• FIG. 7 is a simplified flow diagram of another method according to an embodiment of the instant invention. The method is for aligning an aircraft-engaging end of a passenger boarding bridge with a doorway of an aircraft, the aircraft being equipped with a passive radio frequency identification (RFID) tag. At step 700 a visual docking guidance system (VDGS) is provided in association with the passenger boarding bridge. For instance the VDGS 120 described supra, including a sensing portion for sensing approach of the aircraft toward the stopping position and a display portion for providing instructions in the form of symbols and/or alphanumeric characters, is provided in association with the passenger boarding bridge. At step 702 the type and sub-type of the aircraft is identified. Optionally, the aircraft type and sub-type identification is performed in an automated manner by a processor of the VDGS, based upon sensed characteristics of the aircraft. Optionally, the aircraft type and sub-type identification is based on information that is available via the Flight Information Display System (FIDS) of the airport. Optionally, a human operator performs the aircraft type and sub-type identification via a user interface.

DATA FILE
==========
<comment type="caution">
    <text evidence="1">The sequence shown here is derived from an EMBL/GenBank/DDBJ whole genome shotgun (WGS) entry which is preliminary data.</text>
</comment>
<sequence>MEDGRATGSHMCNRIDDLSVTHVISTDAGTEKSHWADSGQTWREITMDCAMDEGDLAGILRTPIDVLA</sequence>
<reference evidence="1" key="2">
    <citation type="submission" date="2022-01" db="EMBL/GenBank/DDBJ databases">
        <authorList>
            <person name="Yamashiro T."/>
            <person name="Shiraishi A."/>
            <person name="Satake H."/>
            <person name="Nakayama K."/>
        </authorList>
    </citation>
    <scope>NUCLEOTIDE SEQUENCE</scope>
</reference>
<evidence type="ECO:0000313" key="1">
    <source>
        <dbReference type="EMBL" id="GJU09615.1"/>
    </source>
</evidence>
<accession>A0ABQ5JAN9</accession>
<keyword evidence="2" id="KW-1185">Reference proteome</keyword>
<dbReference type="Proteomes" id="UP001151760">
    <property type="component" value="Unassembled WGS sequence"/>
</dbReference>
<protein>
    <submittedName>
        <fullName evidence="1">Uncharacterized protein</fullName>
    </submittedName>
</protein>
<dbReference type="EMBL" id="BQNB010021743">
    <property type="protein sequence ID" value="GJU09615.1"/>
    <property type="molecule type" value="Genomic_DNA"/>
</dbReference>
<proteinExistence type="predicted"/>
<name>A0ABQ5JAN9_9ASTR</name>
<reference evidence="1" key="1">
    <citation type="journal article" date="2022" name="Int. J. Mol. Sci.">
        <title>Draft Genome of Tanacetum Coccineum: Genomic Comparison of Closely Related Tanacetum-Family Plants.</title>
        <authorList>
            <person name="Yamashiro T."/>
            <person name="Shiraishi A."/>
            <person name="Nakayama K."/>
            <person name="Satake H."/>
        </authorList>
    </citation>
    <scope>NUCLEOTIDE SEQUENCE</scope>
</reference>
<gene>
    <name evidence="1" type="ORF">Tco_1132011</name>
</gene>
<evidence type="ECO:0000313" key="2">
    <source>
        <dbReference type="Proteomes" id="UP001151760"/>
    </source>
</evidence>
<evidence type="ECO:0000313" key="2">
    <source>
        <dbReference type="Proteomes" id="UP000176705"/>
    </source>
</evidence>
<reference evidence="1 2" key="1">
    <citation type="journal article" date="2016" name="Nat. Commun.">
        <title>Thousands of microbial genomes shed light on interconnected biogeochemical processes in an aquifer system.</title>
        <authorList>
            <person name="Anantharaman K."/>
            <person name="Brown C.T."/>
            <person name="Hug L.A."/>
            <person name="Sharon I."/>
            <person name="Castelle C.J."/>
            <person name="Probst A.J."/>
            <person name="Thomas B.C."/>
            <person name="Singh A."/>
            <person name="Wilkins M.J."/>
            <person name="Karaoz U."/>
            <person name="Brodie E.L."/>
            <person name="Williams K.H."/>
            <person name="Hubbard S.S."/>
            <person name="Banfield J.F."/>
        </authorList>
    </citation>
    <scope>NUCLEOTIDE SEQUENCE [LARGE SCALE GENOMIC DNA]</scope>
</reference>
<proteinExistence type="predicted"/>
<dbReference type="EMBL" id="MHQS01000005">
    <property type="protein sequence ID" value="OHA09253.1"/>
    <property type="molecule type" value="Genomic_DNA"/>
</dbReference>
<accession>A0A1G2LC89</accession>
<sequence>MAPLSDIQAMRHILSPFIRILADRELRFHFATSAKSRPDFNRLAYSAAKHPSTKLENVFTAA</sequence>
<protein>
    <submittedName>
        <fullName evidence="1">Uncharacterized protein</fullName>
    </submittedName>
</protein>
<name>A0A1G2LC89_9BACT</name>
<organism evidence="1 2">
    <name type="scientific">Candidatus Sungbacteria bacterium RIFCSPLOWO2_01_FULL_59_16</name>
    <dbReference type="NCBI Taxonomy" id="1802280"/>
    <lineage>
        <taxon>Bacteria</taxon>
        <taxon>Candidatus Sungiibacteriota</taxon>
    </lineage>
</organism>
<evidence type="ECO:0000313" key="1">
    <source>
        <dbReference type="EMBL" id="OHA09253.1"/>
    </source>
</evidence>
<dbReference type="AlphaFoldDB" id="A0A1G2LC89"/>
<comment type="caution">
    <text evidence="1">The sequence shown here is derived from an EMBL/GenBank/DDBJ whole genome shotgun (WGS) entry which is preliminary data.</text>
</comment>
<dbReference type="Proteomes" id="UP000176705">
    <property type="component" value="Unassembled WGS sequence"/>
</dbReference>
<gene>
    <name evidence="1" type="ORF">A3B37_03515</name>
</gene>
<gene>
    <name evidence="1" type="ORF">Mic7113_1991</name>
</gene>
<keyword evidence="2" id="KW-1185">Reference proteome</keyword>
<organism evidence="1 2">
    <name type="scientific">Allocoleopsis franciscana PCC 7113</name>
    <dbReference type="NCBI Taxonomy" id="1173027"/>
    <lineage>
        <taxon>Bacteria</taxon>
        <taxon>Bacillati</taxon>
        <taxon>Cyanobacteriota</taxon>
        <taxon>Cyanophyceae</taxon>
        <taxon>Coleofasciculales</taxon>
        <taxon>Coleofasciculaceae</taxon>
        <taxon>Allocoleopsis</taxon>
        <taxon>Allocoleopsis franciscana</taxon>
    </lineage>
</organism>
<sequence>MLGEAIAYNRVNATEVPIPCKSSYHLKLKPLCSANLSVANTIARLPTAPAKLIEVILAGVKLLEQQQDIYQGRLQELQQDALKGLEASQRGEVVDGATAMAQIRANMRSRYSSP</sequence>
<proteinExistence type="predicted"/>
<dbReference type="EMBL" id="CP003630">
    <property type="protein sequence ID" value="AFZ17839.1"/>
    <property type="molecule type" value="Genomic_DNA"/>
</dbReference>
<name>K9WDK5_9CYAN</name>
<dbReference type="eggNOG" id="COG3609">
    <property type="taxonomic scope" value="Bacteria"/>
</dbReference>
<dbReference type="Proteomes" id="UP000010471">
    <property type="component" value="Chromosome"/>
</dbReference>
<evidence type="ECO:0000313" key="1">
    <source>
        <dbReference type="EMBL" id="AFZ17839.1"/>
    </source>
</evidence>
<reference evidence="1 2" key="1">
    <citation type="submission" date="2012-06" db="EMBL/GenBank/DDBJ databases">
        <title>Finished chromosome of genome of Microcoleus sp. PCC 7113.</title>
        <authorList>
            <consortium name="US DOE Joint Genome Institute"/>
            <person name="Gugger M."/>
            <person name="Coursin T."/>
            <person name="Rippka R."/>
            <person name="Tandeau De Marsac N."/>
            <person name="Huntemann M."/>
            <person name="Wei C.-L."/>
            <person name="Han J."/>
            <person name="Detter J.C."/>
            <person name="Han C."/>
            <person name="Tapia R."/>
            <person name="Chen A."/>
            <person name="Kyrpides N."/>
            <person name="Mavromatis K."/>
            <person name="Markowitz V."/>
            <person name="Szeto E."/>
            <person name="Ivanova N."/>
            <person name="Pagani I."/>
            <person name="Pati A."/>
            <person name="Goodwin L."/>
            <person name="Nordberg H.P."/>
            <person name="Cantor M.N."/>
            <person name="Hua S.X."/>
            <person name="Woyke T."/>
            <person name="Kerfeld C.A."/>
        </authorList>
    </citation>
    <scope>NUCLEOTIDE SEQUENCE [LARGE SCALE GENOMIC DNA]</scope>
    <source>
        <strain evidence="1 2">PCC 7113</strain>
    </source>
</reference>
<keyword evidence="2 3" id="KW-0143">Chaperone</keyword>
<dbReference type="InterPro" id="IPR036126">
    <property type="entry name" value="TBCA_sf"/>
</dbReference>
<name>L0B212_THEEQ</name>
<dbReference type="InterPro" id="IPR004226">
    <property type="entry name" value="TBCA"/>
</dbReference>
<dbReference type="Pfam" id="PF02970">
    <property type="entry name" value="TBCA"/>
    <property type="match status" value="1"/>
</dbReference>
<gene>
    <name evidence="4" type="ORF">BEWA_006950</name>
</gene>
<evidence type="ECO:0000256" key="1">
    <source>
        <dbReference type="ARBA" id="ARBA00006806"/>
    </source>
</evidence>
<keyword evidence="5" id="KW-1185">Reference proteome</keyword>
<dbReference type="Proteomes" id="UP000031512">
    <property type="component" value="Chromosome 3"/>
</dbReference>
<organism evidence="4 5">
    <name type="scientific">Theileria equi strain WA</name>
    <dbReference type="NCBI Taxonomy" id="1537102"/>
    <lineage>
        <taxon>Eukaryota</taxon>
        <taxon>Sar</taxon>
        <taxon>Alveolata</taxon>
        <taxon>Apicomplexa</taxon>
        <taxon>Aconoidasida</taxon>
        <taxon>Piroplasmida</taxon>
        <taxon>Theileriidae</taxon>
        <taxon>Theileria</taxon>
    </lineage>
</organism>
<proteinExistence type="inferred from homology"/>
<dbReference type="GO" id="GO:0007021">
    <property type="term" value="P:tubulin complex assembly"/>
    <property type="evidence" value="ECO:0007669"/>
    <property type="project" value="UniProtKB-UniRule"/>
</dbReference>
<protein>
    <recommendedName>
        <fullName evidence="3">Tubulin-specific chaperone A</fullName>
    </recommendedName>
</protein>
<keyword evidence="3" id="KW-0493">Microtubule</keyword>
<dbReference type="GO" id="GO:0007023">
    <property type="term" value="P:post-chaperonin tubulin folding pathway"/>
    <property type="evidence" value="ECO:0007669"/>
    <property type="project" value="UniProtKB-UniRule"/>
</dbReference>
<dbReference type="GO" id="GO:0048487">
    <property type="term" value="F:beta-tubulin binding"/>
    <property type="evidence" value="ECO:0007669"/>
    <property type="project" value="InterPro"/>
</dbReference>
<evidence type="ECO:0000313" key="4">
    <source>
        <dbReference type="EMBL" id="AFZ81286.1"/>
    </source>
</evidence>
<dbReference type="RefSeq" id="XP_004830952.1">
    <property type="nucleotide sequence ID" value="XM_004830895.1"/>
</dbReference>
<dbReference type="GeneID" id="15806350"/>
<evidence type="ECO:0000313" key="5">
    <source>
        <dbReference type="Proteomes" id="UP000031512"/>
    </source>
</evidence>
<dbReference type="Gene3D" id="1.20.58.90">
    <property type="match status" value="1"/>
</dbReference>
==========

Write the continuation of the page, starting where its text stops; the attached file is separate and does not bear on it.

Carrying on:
• At step 704, based on the identified type and sub-type of the aircraft, the VDGS is used to guide the aircraft to a predetermined stopping position adjacent to the passenger boarding bridge. At step 706 the passive RFID tag is interrogated using a RFID reader that is disposed proximate the aircraft-engaging end of the passenger boarding bridge. For instance the passive RFID tag is interrogated after the aircraft has come to a stop at the predetermined stopping position. At step 708 a wireless data communication signal is received from the passive RFID tag in response to the passive RFID tag being interrogated. For instance, the wireless data communication signal includes data that is encoded by an integrated circuit of the passive RFID tag, the data including type and sub-type information for the aircraft. At step 710 a comparison is made between the type and sub-type information for the aircraft as received from the passive RFID tag and the identified type and sub-type of the aircraft. For instance, controller 112 performs the comparison in an automated manner. At step 712, when it is determined that the comparison results in a match, the aircraft-engaging end of the passenger boarding bridge is aligned automatically with the doorway of the aircraft. For instance, a match is defined as when the type and sub-type information for the aircraft as received from the passive RFID tag is identical to the identified type and sub-type of the aircraft. Optionally, a match is defined as when the type and sub-type information for the aircraft as received from the passive RFID tag and the identified type and sub-type of the aircraft are determined to be within a defined group of aircraft types and sub-types. By way of a specific and non-limiting example, the defined group of aircraft types and sub-types optionally is characterized according to the expected stopping location of the doorway to which the aircraft-engaging end of the passenger boarding bridge is to be aligned, when the aircraft is stopped at the predetermined stopping position for the identified type and sub-type of the aircraft. In other words, automated alignment is possible even when the type and sub-type of the aircraft is identified incorrectly, and the aircraft is guided to an incorrect stopping position for the actual type and sub-type of the aircraft, provided that the doorway of the aircraft is within interrogation range of the RFID reader when the passenger boarding bridge is at an interrogation position. Once the type and sub-type of the aircraft is confirmed based on the type and sub-type information for the aircraft as received from the passive RFID tag, the controller 112 optionally retrieves parameters relating to the actual type and sub-type of the aircraft, for use in aligning the aircraft engaging end of the passenger boarding bridge with the doorway of the aircraft. Alternatively, when it is determined that the comparison does not result in a match, then the alignment operation is aborted, and a human operator is paged to complete the alignment in an automated manner.